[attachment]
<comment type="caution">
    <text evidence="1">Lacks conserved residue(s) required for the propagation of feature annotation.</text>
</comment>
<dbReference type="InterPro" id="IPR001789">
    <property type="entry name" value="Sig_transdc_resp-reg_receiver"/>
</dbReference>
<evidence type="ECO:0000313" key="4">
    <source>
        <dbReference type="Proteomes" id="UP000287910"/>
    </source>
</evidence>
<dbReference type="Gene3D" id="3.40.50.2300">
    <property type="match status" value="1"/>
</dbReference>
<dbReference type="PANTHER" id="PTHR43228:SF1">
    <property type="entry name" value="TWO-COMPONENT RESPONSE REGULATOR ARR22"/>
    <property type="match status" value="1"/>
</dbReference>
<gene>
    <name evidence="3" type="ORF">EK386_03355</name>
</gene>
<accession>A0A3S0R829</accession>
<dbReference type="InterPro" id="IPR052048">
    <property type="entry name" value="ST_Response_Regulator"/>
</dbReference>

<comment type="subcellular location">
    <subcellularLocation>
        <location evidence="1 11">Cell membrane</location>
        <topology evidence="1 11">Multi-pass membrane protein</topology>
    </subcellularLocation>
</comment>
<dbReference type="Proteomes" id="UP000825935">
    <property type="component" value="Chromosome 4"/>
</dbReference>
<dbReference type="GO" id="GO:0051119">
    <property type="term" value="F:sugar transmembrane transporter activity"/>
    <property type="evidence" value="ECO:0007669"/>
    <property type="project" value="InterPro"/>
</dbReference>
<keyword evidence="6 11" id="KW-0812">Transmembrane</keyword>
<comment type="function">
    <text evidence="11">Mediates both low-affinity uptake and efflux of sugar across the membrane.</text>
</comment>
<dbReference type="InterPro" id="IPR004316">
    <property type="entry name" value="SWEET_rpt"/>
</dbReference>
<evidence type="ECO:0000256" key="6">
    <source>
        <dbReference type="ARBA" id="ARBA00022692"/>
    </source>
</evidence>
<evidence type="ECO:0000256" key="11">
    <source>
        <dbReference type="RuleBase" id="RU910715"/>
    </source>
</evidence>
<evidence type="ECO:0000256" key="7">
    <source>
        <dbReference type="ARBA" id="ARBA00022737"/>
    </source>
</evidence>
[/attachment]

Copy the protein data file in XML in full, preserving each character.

<comment type="caution">
    <text evidence="1">Lacks conserved residue(s) required for the propagation of feature annotation.</text>
</comment>
<dbReference type="InterPro" id="IPR001789">
    <property type="entry name" value="Sig_transdc_resp-reg_receiver"/>
</dbReference>
<evidence type="ECO:0000313" key="4">
    <source>
        <dbReference type="Proteomes" id="UP000287910"/>
    </source>
</evidence>
<dbReference type="Gene3D" id="3.40.50.2300">
    <property type="match status" value="1"/>
</dbReference>
<dbReference type="PANTHER" id="PTHR43228:SF1">
    <property type="entry name" value="TWO-COMPONENT RESPONSE REGULATOR ARR22"/>
    <property type="match status" value="1"/>
</dbReference>
<gene>
    <name evidence="3" type="ORF">EK386_03355</name>
</gene>
<accession>A0A3S0R829</accession>
<dbReference type="InterPro" id="IPR052048">
    <property type="entry name" value="ST_Response_Regulator"/>
</dbReference>

<comment type="subcellular location">
    <subcellularLocation>
        <location evidence="1 11">Cell membrane</location>
        <topology evidence="1 11">Multi-pass membrane protein</topology>
    </subcellularLocation>
</comment>
<dbReference type="Proteomes" id="UP000825935">
    <property type="component" value="Chromosome 4"/>
</dbReference>
<dbReference type="GO" id="GO:0051119">
    <property type="term" value="F:sugar transmembrane transporter activity"/>
    <property type="evidence" value="ECO:0007669"/>
    <property type="project" value="InterPro"/>
</dbReference>
<keyword evidence="6 11" id="KW-0812">Transmembrane</keyword>
<comment type="function">
    <text evidence="11">Mediates both low-affinity uptake and efflux of sugar across the membrane.</text>
</comment>
<dbReference type="InterPro" id="IPR004316">
    <property type="entry name" value="SWEET_rpt"/>
</dbReference>
<evidence type="ECO:0000256" key="6">
    <source>
        <dbReference type="ARBA" id="ARBA00022692"/>
    </source>
</evidence>
<evidence type="ECO:0000256" key="11">
    <source>
        <dbReference type="RuleBase" id="RU910715"/>
    </source>
</evidence>
<evidence type="ECO:0000256" key="7">
    <source>
        <dbReference type="ARBA" id="ARBA00022737"/>
    </source>
</evidence>